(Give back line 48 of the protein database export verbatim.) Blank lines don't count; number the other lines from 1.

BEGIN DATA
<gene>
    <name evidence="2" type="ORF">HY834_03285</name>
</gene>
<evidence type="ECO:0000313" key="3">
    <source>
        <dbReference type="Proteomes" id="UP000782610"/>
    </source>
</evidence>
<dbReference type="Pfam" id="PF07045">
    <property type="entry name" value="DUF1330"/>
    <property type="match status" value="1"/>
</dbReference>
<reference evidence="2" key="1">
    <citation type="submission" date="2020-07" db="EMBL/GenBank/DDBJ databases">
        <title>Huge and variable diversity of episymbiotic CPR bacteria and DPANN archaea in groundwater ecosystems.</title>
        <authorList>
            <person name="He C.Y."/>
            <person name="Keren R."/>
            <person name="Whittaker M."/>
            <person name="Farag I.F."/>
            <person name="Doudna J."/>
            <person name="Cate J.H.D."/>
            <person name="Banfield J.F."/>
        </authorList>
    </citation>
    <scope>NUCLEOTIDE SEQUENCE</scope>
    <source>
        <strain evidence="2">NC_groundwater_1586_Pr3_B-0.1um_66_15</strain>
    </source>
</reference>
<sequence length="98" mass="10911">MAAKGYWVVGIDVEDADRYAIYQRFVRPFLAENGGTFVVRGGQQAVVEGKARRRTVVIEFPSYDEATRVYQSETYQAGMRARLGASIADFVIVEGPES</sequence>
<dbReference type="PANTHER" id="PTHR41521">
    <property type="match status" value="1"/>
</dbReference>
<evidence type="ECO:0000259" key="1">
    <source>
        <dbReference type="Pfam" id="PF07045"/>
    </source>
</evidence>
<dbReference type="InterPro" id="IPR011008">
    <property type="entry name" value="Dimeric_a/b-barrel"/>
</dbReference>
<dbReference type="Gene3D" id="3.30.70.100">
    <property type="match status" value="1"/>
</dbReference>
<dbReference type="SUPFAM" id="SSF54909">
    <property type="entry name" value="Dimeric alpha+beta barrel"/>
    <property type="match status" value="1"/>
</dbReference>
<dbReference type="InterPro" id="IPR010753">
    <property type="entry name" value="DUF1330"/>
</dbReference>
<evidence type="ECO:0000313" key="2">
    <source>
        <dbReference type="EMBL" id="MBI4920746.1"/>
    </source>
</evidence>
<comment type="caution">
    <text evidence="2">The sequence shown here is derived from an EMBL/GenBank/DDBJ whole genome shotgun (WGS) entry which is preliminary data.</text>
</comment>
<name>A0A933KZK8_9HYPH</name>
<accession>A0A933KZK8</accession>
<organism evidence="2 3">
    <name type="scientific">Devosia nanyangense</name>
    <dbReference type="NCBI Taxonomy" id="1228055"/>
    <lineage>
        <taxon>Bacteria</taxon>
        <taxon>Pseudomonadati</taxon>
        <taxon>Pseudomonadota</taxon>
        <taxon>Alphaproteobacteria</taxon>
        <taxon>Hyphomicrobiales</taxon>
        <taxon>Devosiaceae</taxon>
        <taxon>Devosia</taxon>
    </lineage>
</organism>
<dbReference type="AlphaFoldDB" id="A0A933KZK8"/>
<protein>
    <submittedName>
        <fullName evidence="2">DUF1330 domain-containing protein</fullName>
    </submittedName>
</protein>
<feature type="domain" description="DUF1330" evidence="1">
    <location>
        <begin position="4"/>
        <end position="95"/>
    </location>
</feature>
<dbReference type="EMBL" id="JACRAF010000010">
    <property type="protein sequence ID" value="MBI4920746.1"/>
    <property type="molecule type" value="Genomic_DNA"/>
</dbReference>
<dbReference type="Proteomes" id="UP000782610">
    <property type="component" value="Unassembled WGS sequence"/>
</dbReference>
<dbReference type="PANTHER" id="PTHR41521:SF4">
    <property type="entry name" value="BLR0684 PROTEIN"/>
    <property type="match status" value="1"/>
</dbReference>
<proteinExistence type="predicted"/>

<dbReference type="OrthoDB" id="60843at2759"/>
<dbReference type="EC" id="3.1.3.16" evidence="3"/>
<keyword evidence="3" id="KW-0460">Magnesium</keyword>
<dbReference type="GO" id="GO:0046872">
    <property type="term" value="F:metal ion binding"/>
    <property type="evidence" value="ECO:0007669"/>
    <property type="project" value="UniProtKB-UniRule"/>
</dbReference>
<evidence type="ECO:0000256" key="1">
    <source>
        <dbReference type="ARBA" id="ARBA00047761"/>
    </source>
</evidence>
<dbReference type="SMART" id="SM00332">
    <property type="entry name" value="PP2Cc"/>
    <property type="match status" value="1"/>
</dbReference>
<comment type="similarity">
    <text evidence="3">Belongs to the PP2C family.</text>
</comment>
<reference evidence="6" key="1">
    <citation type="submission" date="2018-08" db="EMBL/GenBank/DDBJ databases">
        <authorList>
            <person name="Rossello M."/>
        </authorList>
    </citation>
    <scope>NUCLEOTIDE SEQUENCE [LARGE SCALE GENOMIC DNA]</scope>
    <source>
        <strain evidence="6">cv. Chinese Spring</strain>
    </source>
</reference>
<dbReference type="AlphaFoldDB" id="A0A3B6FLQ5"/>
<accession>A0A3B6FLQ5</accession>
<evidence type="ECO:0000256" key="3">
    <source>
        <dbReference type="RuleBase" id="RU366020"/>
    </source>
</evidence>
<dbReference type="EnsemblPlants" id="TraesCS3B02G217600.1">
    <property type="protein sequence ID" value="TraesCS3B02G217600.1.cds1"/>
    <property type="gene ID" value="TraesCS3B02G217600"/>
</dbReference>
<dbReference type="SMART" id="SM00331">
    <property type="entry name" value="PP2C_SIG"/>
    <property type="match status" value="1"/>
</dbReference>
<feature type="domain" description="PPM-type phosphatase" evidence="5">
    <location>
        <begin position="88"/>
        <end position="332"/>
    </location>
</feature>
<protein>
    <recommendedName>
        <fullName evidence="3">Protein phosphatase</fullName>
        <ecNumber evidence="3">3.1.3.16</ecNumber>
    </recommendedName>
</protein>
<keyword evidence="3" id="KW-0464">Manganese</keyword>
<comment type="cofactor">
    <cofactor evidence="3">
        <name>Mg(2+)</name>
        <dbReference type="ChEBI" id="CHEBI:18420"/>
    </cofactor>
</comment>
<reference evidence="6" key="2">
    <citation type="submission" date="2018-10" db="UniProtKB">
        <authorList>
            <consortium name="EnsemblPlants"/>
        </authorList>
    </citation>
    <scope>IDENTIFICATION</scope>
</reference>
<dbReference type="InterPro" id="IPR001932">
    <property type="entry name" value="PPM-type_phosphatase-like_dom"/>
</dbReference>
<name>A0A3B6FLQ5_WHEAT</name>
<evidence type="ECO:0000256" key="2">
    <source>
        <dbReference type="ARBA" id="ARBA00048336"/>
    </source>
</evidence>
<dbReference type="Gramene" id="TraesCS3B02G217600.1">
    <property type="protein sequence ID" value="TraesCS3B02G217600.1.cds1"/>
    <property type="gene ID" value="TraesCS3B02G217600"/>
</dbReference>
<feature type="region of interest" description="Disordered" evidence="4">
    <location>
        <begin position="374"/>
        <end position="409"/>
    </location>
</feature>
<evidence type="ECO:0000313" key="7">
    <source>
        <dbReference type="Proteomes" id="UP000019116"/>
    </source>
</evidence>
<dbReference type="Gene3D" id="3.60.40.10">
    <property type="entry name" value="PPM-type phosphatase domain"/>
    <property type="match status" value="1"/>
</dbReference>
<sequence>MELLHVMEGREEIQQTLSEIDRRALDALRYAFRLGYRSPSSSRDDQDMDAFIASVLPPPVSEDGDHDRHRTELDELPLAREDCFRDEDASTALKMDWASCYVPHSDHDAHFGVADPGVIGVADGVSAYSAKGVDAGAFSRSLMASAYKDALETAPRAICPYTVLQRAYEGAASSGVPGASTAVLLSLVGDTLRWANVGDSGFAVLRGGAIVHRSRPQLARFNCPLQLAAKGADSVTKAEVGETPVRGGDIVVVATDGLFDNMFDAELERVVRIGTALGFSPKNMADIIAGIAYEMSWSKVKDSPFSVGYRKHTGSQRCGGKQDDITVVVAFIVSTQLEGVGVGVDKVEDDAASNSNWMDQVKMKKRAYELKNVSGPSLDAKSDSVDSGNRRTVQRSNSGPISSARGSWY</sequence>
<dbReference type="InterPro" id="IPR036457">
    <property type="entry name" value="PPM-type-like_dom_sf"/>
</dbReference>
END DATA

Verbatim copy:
    <property type="match status" value="1"/>